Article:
1980 BMW M535i

It would be easy to credit the BMW M5 as the first super sedan, and in many ways, it is. With a motorsport-derived twin cam 24V inline-6 under the hood good for over 280 horsepower in Europe, the E28 M535i and M5 were nothing to trifle with. However, well before the Motorsports division of BMW had their way with the E28, they built the prototype for what would become the definitive sports sedan in the E12 M535i. Granted, the E12 didn’t have the super M1 motor under the hood. However, like the later M5 would, the E12 had upgraded brakes, a re-tuned suspension featuring unique springs and Bilstein shocks, a deep front air dam and rear spoiler and BBS mesh wheels. Because this was basically still the 1970s, they also received some spectacular Motorsports stripes outside to help differentiate them as something special. Inside you got special Recaro seats with a unique corduroy fabric and an M1 steering wheel – not a bad touch. All of that was coupled with the uncatalyst M30B34 seen in several other BMWs, good for 218 horsepower. It was in just about every way the stepping stone to creating the M5. They were even produced in similar numbers to the M5, with only around 1,400 made – 450 of them being right drive like this 1980 example for sale today:

CLICK FOR DETAILS: 1980 BMW M535i on eBay


Year: 1980
Model: M535i
Engine: 3.5 liter inline-6
Transmission: 5-speed manual
Mileage: 144,000 mi
Price: No Reserve Auction

The vehicle is in extremely good condition,has been garaged for most of it’s life, has a minor dent which is very hard to see. I have extensive work done since it was purchased, eg, most of the hoses have changed,only done because of wear and tear,brakes have done,radiator,new fuel lines,clutch,tyres,only driven approximately once a month, serviced by a reputable BMW workshop. As far as I’m aware, it’s the only e12 M535I in Australia and one of only a few hundred registered world wide..Parts are readily available through Ebay and also a few BMW workshops here in Melbourne. As far as I know ther have only been 2 other owners since new, the last owner has had the car since the mid 1980’s, according to his wife it was gift for his 50th birthday. It has given me great pleasure driving the car,especially all the looks and thumbs up from other drivers.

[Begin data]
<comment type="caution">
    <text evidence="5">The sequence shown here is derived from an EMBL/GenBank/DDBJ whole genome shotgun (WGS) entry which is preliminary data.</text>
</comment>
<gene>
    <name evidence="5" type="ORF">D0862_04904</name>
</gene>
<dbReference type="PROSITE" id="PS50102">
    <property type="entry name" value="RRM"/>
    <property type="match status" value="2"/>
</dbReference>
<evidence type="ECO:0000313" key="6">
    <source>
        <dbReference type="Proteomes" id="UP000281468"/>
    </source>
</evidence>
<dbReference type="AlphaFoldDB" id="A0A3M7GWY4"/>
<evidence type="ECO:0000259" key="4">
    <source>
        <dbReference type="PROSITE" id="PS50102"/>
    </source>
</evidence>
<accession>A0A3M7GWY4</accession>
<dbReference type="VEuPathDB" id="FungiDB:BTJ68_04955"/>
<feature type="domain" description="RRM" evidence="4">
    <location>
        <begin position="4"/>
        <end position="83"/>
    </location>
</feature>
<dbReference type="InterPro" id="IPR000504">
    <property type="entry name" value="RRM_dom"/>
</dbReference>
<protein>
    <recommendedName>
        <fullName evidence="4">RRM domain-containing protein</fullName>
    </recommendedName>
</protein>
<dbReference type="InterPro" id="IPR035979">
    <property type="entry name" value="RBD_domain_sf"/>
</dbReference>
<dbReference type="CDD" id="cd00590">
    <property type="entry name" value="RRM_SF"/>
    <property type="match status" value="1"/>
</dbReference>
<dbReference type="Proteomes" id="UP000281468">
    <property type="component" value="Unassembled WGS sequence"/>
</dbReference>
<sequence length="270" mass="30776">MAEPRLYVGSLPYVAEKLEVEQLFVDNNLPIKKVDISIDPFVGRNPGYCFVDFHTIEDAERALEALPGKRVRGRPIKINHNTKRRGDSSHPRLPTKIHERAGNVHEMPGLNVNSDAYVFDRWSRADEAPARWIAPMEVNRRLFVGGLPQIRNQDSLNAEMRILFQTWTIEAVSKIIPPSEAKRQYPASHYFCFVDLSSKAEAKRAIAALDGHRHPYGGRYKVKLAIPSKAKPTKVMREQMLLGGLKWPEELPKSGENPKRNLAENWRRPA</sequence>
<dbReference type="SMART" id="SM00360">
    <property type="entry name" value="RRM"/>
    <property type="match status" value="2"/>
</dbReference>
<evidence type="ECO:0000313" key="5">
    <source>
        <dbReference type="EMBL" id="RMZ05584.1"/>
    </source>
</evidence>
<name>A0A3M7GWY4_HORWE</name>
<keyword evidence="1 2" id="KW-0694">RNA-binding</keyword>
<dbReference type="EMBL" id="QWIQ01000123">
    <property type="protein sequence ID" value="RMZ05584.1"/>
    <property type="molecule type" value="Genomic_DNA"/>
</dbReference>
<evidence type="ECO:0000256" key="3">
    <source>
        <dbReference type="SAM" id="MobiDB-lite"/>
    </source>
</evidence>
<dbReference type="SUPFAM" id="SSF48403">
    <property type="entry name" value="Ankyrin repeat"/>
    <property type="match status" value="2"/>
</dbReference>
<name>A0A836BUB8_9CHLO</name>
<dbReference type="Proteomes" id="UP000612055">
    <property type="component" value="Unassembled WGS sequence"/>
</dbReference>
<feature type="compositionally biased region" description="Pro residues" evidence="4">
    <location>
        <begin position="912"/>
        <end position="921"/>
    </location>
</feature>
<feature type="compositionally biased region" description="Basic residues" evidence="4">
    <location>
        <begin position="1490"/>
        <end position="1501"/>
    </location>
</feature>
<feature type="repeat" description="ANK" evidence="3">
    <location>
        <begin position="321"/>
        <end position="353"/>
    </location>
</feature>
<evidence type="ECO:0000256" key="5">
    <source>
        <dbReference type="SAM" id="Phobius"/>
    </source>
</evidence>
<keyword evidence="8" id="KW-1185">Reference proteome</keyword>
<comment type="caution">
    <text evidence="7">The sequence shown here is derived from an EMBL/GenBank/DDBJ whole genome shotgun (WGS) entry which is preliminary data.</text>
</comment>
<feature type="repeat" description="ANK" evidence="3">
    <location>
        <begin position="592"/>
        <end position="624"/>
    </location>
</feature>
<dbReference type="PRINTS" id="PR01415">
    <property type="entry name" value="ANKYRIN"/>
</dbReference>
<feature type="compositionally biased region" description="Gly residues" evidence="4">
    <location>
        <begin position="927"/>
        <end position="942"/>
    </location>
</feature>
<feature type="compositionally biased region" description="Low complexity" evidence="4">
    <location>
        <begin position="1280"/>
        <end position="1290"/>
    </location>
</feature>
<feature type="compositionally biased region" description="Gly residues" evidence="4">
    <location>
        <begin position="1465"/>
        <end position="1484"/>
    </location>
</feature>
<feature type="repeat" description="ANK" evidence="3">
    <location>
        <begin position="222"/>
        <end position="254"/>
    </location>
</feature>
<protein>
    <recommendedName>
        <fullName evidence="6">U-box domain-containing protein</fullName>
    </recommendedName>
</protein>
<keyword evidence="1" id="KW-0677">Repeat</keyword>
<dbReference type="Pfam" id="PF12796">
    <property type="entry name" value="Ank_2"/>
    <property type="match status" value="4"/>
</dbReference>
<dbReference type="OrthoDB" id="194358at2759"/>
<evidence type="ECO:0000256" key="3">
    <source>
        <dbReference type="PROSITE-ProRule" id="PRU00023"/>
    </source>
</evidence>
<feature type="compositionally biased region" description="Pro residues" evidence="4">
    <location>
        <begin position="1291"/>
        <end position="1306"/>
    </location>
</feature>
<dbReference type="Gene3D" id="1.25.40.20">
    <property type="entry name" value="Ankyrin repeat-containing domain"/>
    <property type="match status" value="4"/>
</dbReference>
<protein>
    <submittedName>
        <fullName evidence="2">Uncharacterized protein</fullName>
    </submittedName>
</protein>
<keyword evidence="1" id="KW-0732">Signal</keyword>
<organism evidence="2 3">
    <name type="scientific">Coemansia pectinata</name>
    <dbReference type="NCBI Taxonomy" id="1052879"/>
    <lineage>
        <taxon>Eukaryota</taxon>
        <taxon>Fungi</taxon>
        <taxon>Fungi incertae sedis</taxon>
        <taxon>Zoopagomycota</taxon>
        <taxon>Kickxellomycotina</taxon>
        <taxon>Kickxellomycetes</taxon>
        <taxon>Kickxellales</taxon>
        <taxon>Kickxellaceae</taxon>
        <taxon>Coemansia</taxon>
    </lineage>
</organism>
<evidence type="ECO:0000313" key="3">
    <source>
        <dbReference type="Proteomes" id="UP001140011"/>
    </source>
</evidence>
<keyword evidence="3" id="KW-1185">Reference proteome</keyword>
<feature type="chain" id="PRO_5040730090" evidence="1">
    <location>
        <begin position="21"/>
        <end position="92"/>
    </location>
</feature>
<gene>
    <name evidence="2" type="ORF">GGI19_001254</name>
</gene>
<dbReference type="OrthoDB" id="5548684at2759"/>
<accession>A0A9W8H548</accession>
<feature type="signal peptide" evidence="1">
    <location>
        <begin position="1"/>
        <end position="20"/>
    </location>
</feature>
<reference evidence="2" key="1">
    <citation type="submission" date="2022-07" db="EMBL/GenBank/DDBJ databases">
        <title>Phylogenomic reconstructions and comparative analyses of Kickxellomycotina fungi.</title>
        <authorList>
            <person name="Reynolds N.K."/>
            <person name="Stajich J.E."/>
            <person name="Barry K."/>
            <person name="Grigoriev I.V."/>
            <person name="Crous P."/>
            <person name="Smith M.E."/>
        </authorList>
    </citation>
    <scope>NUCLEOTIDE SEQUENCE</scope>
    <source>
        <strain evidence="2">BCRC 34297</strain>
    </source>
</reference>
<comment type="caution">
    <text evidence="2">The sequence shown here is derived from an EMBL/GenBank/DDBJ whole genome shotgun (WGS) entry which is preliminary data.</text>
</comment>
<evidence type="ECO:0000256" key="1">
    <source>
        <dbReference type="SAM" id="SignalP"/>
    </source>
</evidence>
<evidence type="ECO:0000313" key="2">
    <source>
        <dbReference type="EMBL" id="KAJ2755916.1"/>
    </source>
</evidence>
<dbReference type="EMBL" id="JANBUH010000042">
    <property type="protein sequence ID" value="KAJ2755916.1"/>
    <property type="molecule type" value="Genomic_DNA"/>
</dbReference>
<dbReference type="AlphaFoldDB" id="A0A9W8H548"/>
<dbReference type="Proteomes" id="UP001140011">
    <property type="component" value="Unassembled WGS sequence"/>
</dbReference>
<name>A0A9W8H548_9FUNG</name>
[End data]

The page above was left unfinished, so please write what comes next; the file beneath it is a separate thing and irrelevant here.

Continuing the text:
The claim that it may be the only M535i in Australia is certainly belivable since they’re so scarce to begin with, moreso in proper right hand drive form for the British Empire. Condition of the car is hard to judge from the poor quality photos but it appears to be all there, and the description lists the sizable amount of work performed. Currently, there isn’t a strong demand on the E12 M535i like the growing presence of the E28 M5; we’ve seen some nice examples come up for sale but they seem to be stuck in the mid-teens, so we’re not likely to see this car sell easily in Australia at the opening bid of $18,000 even with no reserve. Even though at that amount you get a lot of performance in a classic BMW wrapper in a very limited production and important car, the appeal of the E12 in the mass market – even amongst BMW fans – doesn’t seem to be quite there yet.

-Carter

Bookmark the permalink.

3 Comments

  1. Plus, I’d hate to think what that would cost to ship it from Australia to the east coast of the US

  2. Seems to be a decent example – the model specific parts seem to be mostly there although the rear spoiler is incorrect (and NLA). I would guess the demand for a RHD car will be even less than the limited demand for the LHD versions. I struggled long and hard to achieve $18K for the one I sold via BaT a few months ago and it had a number of expensive modifications thrown into the mix. They are truly great cars though.

  3. One of my all time favorite BMWs. My first BMW was an E12 528i and I had an opportunity to buy a decent one back in the 90s but it needed too much to get it up to my standards. I think eventually the market will realize these are essentially the original factory tuner cars, predating the E28 M5, 500E, Audi S4 etc. The problem is there are so few good ones left due to neglect and rust. Also the fact it had a standard 635csi/735i motor makes it somewhat less “special” than an M5. If BMW had used the M1 based M88/3 in this car rather than waiting until 1984 to use it in the M635 it would be a much more desirable car IMO. Regardless, I love them.

Comments are closed